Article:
The neighbourhood I live in has been shocked by a brutal onslaught now lasting almost a week. It has been quite horrible and has dominated the local narrative in every shop, on every pavement – in fact, wherever residents gather, or meet per chance.
Fortunately, it doesn’t involve any weapons and, to our collective knowledge, no lives have been lost yet. But should this onslaught continue, that might change sooner rather than later.
To those unaffected, our plight might seem trivial or even ridiculous, but to us in the trenches it is devastating.
Like a civil war, it has turned family members against one another, while depriving us of our most precious right: peace and quiet.
You see, the school across the road from our house has a new “bell”. Note the inverted commas, because while it performs the function of a school bell, it sounds exactly like a World War II air raid siren. And at one in the morning, it has the same effect.
The first time it went off, my favourite cat, who tucks herself between my feet at night, made a triple somersault with one and a half twists the way I flew out from under the duvet.
Within moments I had all the pets, family members, our passports and a tin of dog food in my arms. I was halfway to the bunker when I realised we don’t have a bunker.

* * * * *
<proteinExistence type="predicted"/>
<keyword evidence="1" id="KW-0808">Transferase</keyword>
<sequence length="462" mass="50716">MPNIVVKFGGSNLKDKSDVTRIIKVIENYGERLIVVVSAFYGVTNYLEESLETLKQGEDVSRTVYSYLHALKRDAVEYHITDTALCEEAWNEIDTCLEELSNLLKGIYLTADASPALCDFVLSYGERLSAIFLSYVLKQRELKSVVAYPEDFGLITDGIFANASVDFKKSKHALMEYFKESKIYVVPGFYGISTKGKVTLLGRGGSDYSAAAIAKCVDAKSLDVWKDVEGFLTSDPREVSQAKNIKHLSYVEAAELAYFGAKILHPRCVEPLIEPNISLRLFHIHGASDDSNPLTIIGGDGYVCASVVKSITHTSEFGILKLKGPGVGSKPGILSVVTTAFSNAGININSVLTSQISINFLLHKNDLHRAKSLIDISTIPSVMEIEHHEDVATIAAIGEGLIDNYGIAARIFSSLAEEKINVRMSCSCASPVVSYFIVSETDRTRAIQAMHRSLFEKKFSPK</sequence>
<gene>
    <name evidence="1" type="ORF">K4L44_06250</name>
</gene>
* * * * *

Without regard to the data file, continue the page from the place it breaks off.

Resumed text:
But I’m a Boer. I make a plan.
And, 12 seconds later, I had three people, four cats and our dog in the bathtub. I saw it in a movie once. Apparently, a bathtub is the next best thing to a bunker.
I was on the floor, clutching the tin of Epol, screaming “stay down” when my wife gave me a klap.
Reality dawned at three minutes past one on a Wednesday morning. Eina.
Cats don’t take well to being huddled together in a tiny, temporary air raid shelter. By the time I had disinfected every scratch on all my family members – the dog seemed to have taken the brunt of the bruising – apologised to everyone, made tea and had two glasses of sugar water myself, the bell had tolled twice more.
That was last Wednesday. Please, please let the school reopen so that I can visit the principal.